It’s six degrees of separation for books. Created by Emma Chapman and Annabel Smith. Check out the rules if you want to play along.
We begin with Elizabeth Gilbert’s The Signature of All Things. Apparently it’s a very different book to her first one, Eat, Pray, Love. Which is good, because Eat was self-indulgent twaddle.
Another book that is supposedly quite different to previous work is Judy Blume’s latest, In the Unlikely Event.
I was busting to start In the Unlikely Event however some early reviews suggested that it requires a little concentration to keep track of the characters – at the time I was in the middle of a similar book (in fact, I had to keep notes as I read…) – The Versions of Us by Laura Barnett, so Blume has been put on hold for another few weeks.
The Versions of Us examines alternate paths life takes, hinging on one decision – much like in Lionel Shriver’s The Post-Birthday World.
The game of snooker features in The Post-Birthday World. Let me explain the next rather tenuous link – I was reminded of Post-Birthday yesterday, when blogger Savidge Reads, was asking for recommendations for ‘sports books’. Someone suggested Post-Birthday, snooker being a ‘sport’. So, on the theme of sports, my next link is to Craig Silvey’s Jasper Jones – the story features a scene at a cricket match, which is possibly the most exciting thing I’ve ever read about cricket.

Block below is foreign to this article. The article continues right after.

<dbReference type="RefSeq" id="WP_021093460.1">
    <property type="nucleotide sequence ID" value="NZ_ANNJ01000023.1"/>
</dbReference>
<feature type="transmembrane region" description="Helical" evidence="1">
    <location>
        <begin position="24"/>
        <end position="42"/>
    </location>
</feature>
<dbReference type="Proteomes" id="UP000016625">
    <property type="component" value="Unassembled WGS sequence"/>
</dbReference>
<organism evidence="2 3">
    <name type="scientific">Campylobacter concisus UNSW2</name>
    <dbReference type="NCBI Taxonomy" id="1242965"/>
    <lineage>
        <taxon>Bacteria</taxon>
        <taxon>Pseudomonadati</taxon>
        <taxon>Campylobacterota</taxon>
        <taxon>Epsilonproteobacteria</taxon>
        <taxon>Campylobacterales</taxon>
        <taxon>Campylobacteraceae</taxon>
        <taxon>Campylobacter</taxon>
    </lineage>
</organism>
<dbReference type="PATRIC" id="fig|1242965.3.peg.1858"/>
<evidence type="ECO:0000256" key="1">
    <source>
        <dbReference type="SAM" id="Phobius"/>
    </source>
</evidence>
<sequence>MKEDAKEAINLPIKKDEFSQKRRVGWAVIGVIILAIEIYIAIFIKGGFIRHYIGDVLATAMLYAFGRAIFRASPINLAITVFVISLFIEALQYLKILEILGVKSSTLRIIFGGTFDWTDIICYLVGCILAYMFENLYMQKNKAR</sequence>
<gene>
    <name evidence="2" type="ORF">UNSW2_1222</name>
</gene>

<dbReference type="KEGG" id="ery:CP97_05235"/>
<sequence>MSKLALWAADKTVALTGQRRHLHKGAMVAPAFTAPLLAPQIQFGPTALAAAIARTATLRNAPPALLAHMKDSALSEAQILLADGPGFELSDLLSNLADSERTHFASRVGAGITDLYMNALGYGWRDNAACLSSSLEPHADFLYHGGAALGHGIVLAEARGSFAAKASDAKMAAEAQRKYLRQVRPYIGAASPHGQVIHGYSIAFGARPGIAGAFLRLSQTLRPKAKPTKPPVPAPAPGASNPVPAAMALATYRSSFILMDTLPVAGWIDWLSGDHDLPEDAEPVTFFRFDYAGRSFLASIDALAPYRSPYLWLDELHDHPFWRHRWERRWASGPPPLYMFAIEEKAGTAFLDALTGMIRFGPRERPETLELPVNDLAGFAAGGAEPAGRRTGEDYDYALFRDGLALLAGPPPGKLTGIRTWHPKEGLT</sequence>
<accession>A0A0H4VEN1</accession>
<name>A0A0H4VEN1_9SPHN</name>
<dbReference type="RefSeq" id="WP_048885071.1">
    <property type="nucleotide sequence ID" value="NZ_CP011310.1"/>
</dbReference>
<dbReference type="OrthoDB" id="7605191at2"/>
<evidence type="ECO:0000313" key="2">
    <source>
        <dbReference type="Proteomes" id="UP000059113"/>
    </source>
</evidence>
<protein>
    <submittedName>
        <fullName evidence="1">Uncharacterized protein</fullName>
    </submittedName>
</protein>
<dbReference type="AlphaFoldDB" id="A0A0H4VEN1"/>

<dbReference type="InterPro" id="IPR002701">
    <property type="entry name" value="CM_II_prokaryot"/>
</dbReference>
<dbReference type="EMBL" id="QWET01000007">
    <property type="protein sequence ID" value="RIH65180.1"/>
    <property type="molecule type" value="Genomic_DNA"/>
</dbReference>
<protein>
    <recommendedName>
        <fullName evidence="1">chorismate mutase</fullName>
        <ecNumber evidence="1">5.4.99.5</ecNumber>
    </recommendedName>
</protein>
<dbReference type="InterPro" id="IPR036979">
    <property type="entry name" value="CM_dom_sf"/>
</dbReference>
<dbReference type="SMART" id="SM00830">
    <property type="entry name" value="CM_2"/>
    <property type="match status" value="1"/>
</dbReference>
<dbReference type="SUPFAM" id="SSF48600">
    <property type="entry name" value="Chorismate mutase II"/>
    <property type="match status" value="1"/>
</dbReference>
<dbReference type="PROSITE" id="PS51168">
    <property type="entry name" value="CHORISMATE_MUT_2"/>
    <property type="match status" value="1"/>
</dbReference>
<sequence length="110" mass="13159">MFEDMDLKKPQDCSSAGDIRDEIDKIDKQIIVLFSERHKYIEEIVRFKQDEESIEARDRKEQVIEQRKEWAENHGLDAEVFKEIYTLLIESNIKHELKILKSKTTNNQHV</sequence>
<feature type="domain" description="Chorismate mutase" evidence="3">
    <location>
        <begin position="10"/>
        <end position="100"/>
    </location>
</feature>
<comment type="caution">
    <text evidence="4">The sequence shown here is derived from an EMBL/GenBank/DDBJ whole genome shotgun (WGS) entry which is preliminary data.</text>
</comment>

There are many similarities between Jasper Jones and Tim Winton’s Cloudstreet (setting, themes, Australian male authors) – if you haven’t read Cloudstreet, please do, it’s a ripper.
And my final link, based simply on stories centered around the inhabitants of a single street, is Disraeli Avenue by Caroline Smailes.